Here is an article we did for FlightGlobal Pro.
After a slow and disappointing start compared with expectations that had been set in advance of the Zhuhai Air Show in November 2010, Commercial Aircraft Corporation of China’s (Comac) C919 has picked up steam.
Prior to Zhuhai, Chinese authorities forecast “hundreds” of orders would be announced for China’s first indigenously built mainline jet since the reverse-engineered Boeing 707 copy that never entered commercial service. Instead, a disappointing 55 firm orders and 50 options were announced.
Since then, there are about 250 orders and options now on the books. According to Flightglobal’s Ascend Online database, 160 of these are firm orders from nine Chinese customers, including four lessors. China’s “big three” airlines, Air China, China Eastern and China Southern, ordered a disappointing five aircraft each. Hainan ordered 20. Some of the announced orders have yet to be firmed up as contracts.
Source: Flightglobal’s Ascend online database
The first C919 is supposed to be delivered in May 2016, but given China’s performance on the Comac ARJ21 regional jet – which is years late and still undelivered following design and certification issues – it is widely believed in aviation circles that the C919 will be at least two years late. This would be a major setback for the programme.
Source: Flightglobal’s Ascend online database
While few believe that the C919 will be a ground-breaking aircraft by any performance standard, at the time of the programme launch it was also the launch customer for the new CFM International Leap-1C engine and this was its chief selling point. The C919 was advertised to be 15% more fuel efficient than the Airbus A320 and Boeing 737NG. With an advertised entry-into-service (EIS) of 2016, the aircraft theoretically would give Chinese airlines a major fuel burn advantage over the Airbus and Boeing aircraft at a much lower capital cost. Comac hasn’t announced a list price but previously said it would be lower than the 2009 $50 million list prices offered by Airbus and Boeing for the A320 and 737NG.
Since then, Airbus and Boeing have bumped list prices twice and launched the A320neo and 737 Max families. Their re-engined product will match or exceed the advertised specific fuel consumption (SFC) claims of Comac, completely negating the operating economics assumed for the C919.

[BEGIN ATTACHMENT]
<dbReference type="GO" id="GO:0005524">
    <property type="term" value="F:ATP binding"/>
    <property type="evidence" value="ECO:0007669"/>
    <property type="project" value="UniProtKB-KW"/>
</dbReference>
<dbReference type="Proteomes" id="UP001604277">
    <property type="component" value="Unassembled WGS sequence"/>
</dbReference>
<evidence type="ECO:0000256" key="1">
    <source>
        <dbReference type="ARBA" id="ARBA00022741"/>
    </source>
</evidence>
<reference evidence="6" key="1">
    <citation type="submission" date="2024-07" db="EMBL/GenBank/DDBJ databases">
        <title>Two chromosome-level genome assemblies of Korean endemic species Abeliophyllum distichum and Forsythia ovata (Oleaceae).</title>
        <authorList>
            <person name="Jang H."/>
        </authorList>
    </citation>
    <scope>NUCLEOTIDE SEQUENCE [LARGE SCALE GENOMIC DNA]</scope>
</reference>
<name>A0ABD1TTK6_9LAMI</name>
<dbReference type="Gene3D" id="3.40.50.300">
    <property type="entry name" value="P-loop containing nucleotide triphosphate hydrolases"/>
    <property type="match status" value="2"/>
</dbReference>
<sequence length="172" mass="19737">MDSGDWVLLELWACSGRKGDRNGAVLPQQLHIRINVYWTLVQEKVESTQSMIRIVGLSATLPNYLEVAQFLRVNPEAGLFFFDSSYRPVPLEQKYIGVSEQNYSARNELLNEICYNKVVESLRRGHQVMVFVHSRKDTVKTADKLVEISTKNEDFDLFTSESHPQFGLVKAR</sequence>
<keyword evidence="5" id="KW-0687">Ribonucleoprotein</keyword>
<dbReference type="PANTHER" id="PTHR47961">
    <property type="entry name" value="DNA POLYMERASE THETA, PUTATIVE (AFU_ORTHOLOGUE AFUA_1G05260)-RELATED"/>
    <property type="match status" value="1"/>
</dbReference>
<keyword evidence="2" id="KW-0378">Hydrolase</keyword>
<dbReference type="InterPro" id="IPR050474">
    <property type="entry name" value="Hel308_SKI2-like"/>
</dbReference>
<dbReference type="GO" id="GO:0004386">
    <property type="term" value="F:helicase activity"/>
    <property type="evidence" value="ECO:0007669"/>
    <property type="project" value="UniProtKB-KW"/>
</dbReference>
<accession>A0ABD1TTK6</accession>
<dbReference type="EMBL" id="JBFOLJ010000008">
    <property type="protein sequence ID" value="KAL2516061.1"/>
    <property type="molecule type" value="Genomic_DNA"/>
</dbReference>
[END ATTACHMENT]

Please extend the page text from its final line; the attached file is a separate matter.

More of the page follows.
Regardless of the list prices published by Airbus and Boeing, discounts of up to 60% are not unknown for blue-chip airlines. Delta Air Lines is widely believed to have obtained a purchase price in the very low $30 million range for its 100-strong order of the Boeing 737-900ER and Southwest Airlines, the first customer to place a firm order for the 737 Max, is thought to have a contract price in the $35 million range (exclusive of the standard escalation clauses). These prices will make it challenging but hardly impossible for Comac to undercut the capital costs vis-à-vis Airbus and Boeing. The Chinese government is underwriting the C919 development in a manner that ought to spark outrage from Airbus and Boeing before the World Trade Organization, but neither has made a serious issue out of this (Airbus has posed “questions” in the past but has not filed a complaint).
Additionally, Airbus set the EIS date for the A320neo at October 2015, seven months ahead of the C919. Boeing has an EIS of the fourth quarter of 2017 for the 737 Max and a desire to advance this date. The Q4 2017 EIS is nearly a year-and-a-half after the C919’s advertised EIS but, if skeptics are correct, before a delayed C919 EIS of 2018.
The moves by Airbus and Boeing to re-engine their aircraft, the advertised EIS dates and the deep discounts Airbus and Boeing routinely offer key customers, combine to make the new Comac programme more challenging than it already is.
Seems like the Chinese government has applied some pressure to Chinese airlines to order the C-919. Why else would sales C-919 spike when Airbus is offering the A-320NEO and Boeing offering the B-737MAX at lower prices, and earlier deliveries?
No need to apply pressure. The Chinese system has a central government business which makes all plane orders, these are then allocated to the mostly state owned airlines. No doubt there would be some bargaining and haggling over deliveries and terms but it the overall picture still fits in with central governments plans
No sane operator will buy the C919 before it enters service.
Operators are extremely careful when it comes to new Boeing, Airbus or BBD aircraft.
But a new aircraft of a new manufacturer which has never certified an aircraft?